Actions lead to answers

Collegewise is getting ready to roll out some new offerings within our programs. Not new services—we’re still doing all college counseling, all the time. But we’ll be adding new versions of how many hours people can buy with a counselor, how many applications we’ll assist with, and how much total time a customer will spend engaging with us. One issue of debate which has taken a surprising amount of time has been what to name each of these new suites of services.

When asked to weigh in, my feedback was:

  • Don’t pick something confusing.
  • Don’t pick something our counselors or our particular customers will feel silly saying out loud.
  • Don’t worry too much about this—we can always change it if it doesn’t work.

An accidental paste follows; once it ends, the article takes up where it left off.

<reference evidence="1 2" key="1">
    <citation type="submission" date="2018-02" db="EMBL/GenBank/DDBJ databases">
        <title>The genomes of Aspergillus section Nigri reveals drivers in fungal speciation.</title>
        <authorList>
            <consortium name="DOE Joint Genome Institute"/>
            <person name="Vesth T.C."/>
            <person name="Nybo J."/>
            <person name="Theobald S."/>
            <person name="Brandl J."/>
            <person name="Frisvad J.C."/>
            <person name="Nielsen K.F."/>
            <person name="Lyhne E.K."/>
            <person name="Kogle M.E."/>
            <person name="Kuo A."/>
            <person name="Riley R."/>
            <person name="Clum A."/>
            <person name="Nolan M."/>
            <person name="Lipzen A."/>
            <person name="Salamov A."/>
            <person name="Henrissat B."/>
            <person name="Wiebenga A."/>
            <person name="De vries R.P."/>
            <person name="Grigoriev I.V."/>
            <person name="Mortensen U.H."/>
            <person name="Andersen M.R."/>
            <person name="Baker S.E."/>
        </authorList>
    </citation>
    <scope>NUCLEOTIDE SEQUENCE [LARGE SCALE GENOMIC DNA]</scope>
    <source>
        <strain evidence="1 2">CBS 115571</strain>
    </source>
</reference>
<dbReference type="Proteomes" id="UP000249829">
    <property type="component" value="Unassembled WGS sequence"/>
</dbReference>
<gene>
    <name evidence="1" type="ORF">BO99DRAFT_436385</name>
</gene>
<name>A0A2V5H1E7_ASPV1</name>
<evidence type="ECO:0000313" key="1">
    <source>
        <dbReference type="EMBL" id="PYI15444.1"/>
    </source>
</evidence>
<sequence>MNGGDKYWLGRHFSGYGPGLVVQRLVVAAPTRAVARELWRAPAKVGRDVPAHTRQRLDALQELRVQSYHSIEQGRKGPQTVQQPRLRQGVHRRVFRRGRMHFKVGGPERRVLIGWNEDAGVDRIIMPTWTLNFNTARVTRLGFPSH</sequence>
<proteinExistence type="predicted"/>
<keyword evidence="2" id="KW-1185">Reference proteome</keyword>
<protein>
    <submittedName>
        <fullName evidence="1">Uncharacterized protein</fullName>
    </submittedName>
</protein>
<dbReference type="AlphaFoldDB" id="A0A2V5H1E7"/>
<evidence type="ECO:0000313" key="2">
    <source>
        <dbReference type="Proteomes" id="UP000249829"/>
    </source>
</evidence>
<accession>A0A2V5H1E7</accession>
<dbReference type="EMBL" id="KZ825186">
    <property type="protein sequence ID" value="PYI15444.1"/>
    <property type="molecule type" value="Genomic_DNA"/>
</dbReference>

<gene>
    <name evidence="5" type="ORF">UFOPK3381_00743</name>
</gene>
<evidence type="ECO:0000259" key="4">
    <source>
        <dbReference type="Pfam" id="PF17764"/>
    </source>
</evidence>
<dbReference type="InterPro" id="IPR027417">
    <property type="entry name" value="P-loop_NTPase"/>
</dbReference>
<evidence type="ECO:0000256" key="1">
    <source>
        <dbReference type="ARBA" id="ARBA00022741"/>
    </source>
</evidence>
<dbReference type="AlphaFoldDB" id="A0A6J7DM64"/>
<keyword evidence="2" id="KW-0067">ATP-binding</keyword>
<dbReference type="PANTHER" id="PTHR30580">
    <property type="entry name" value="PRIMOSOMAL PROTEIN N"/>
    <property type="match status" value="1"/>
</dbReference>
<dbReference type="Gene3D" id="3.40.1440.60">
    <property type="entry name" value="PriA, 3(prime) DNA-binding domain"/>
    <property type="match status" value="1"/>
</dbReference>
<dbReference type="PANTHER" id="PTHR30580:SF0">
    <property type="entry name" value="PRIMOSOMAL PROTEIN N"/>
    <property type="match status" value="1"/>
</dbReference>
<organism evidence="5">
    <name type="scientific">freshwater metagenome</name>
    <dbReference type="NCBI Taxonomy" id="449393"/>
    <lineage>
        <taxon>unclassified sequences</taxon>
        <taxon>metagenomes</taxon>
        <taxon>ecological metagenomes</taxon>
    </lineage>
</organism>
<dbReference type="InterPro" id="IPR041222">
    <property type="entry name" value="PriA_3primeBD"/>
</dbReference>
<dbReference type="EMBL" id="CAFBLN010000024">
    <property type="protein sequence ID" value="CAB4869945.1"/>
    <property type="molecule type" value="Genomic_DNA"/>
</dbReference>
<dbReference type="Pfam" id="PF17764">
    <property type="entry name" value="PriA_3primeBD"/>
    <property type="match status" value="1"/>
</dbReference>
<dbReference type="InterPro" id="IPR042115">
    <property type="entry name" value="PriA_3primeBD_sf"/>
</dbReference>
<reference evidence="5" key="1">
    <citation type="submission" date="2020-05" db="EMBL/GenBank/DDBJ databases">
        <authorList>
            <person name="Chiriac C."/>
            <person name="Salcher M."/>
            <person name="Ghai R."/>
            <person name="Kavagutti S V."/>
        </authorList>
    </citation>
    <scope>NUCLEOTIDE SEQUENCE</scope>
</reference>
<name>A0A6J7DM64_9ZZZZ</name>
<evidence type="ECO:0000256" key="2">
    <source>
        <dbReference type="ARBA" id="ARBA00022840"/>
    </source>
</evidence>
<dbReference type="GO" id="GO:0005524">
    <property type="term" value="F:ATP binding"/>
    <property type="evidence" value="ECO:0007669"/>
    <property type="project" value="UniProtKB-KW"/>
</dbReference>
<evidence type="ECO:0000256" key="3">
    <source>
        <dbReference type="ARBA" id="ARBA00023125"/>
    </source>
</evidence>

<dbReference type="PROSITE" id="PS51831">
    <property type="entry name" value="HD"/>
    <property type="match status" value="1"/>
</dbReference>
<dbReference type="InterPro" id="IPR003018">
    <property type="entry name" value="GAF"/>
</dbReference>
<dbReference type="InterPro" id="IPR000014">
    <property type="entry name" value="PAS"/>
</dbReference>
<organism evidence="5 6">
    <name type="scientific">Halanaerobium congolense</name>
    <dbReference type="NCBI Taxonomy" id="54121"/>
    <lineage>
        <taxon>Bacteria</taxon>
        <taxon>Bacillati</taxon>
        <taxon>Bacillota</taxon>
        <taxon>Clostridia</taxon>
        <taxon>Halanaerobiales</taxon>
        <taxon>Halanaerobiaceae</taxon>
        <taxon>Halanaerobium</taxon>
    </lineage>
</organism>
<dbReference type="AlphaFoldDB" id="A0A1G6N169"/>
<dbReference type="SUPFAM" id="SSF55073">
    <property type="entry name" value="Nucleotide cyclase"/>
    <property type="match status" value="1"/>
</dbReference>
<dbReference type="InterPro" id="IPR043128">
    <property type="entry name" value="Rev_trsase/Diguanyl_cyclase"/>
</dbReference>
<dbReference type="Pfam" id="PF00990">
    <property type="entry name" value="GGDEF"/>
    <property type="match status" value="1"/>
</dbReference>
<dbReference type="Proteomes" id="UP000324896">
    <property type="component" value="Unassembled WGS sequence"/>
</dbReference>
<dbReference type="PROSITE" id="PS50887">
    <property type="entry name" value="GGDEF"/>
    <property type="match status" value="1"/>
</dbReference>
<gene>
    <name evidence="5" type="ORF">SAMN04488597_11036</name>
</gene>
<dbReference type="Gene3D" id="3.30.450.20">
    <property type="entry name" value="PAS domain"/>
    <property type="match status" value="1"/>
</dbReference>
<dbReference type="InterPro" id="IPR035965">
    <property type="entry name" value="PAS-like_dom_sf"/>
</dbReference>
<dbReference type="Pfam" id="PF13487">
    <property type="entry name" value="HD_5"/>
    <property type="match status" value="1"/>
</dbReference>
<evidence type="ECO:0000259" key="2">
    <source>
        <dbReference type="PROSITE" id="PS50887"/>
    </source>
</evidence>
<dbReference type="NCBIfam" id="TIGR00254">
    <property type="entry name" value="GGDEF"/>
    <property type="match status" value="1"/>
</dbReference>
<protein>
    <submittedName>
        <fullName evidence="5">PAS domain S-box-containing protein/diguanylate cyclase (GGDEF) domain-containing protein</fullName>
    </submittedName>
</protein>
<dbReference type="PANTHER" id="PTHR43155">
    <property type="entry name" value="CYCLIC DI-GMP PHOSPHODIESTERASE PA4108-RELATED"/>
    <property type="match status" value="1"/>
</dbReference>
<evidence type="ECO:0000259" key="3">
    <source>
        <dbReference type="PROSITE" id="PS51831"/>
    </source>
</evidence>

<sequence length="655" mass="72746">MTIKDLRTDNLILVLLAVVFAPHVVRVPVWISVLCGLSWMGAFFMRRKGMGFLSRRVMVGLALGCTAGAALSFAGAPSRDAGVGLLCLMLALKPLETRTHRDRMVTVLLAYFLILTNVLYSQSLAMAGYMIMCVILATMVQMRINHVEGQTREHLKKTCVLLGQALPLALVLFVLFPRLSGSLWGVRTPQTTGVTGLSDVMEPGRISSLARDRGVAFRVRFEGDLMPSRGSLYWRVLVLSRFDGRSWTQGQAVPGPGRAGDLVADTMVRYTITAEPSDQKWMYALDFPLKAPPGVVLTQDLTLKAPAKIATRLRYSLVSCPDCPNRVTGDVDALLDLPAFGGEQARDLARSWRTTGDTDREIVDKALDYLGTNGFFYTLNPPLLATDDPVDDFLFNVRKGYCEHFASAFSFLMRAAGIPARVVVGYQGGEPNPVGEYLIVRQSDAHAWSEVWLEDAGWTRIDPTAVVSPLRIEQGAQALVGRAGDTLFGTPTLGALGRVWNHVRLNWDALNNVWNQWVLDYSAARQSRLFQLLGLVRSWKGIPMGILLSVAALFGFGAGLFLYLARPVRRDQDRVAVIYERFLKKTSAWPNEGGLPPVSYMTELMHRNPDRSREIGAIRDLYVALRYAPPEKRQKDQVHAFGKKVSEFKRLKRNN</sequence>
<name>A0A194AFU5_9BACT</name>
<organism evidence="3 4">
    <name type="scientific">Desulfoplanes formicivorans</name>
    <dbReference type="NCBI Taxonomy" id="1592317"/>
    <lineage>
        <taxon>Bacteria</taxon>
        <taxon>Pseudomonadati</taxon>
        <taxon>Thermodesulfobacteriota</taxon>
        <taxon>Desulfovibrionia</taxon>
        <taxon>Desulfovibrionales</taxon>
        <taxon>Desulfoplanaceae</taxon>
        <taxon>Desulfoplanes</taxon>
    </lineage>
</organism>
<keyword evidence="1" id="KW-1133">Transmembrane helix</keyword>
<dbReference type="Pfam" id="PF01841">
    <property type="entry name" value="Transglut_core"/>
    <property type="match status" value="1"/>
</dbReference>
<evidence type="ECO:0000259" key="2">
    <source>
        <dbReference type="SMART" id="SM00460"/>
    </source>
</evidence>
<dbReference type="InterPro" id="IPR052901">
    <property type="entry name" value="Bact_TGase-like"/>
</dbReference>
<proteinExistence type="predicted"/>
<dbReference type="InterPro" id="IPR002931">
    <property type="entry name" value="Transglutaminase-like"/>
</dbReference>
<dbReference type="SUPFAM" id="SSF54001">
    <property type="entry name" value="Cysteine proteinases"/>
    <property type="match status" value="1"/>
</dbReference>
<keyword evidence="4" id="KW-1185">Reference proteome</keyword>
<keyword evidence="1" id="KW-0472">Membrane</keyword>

• And most importantly, don’t assume that we know the answer.

The truth is that we won’t know anything until we put the new offerings with the new names in front of potential customers. They get to decide with their conversations and their pocketbooks.

Will they even care what the names are? Will they be confused by them? Will the names change their likelihood of buying or telling a friend about what they’ve bought? Will this help or hurt our business? Will any of this matter at all?

We can debate all we want to. We could ask people in our lives or hire a firm to set up focus groups. And none of it would be anywhere near as useful as just testing it and seeing what the decider—the customer—does.

When you’re inside your own business, school, organization, etc., it’s almost impossible to put yourself in someone else’s shoes who’s outside of it. Rather than guessing, debating, focus-grouping or otherwise trying to predict what those outsiders will do, just make the choice. Then let them tell you through their decisions whether you made the right call.

Their actions will point you towards the right answer.